Thus, the very saint to whom the SSPX is dedicated shows us two sides in tension: the zealous promoter of Catholic dogma, and the larger-than-life pontiff who treated part of the liturgy as if it were a mechanism to be rebuilt rather than a living organism to be nurtured or an inheritance of the saints to be treasured.

An icon of ultramontanism: Batoni's painting of Benedict XIV
handing down a bull inspired by the Holy Spirit and SS. Peter & Paul
The heavenly patron of the Priestly Fraternity of St. Peter also offers us two sides in tension: the Peter who confessed Christ as the Son of God and received the keys of the kingdom of heaven; and the Peter who tried to remonstrate with Christ’s folly and received His rebuke: “Get behind me, Satan.” We see in the New Testament the Peter who preached the first homily on the first Pentecost and won over thousands of souls to the Church; we also see the Peter who, from human respect, denied his Master in the Passion, and later declined to associate with Gentile converts, for which he merited the sharp rebuke of his fellow apostle Paul. As Joseph Ratzinger pointed out in his book Called to Communion, the long course of Church history has displayed both faces of Peter, when his successors have acted as a stable rock of doctrinal orthodoxy and sure-handed governance, or as men acting on their own fallible initiative, ambitious, worldly, profligate, compromising.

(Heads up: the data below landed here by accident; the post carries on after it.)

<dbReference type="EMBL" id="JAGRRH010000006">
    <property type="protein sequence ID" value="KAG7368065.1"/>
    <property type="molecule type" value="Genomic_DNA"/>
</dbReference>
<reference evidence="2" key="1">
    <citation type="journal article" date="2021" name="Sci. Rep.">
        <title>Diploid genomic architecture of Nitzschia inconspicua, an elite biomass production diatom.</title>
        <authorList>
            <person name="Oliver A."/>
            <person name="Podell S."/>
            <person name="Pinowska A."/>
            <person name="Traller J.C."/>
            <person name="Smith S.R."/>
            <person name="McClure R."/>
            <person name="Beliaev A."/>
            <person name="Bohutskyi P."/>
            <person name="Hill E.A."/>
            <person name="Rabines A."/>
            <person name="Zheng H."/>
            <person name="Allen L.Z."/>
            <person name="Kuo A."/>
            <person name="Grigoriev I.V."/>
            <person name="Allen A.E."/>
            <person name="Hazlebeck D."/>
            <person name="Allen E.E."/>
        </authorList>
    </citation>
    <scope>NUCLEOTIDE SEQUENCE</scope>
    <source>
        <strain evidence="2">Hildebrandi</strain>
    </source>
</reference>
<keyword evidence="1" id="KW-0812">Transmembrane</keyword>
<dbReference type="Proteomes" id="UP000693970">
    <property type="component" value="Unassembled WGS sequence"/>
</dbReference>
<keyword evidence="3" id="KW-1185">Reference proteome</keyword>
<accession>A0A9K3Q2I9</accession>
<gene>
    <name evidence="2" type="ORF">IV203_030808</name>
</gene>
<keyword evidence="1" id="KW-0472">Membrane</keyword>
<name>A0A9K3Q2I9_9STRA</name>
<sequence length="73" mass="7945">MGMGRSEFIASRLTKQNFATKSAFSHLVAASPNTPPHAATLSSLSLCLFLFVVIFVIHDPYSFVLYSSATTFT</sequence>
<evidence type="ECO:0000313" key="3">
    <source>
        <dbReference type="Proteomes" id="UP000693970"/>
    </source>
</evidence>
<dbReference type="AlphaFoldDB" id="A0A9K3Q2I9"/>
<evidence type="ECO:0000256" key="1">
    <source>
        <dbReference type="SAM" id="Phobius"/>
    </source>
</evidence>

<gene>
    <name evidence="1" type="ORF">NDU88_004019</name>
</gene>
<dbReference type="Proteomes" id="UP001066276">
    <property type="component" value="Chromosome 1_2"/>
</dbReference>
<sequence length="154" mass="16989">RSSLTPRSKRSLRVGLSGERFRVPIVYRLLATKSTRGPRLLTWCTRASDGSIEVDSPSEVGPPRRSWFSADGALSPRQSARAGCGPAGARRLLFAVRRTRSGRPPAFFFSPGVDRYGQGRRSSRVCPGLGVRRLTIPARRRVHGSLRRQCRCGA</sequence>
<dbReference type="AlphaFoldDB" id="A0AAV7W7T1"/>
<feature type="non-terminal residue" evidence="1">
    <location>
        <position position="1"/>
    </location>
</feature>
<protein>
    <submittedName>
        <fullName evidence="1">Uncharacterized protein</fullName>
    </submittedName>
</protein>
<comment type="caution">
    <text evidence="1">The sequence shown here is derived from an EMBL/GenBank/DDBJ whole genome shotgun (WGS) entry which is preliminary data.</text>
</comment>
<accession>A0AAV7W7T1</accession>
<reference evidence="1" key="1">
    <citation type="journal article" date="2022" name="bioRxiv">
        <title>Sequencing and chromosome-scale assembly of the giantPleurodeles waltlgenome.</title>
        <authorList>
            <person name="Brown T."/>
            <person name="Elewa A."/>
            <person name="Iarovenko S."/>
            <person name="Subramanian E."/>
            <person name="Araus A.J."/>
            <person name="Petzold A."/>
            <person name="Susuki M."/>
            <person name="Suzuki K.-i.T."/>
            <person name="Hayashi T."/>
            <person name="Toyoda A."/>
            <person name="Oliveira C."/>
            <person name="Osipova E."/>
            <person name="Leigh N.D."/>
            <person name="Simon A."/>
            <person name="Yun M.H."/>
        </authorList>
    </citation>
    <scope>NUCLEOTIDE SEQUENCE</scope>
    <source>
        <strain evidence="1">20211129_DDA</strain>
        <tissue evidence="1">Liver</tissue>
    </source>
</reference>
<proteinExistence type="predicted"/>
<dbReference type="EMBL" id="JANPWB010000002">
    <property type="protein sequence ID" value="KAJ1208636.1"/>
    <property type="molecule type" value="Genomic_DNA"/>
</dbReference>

Leaving aside this pervasive duality between office and incumbent, we may say that the patronage of St. Peter is likely to take one of two forms in the Catholic Church of the Tridentine and especially post-Vatican I period. The saint can symbolize either adherence to authentic apostolic tradition, which will pit him against Protestantism and its offspring in matters of dogma, ethics, and worship; or he can symbolize the spirit of ultramontanism — a false exaltation of the pope, a papal personality cult, which some have named hyperpapalism or papolatry.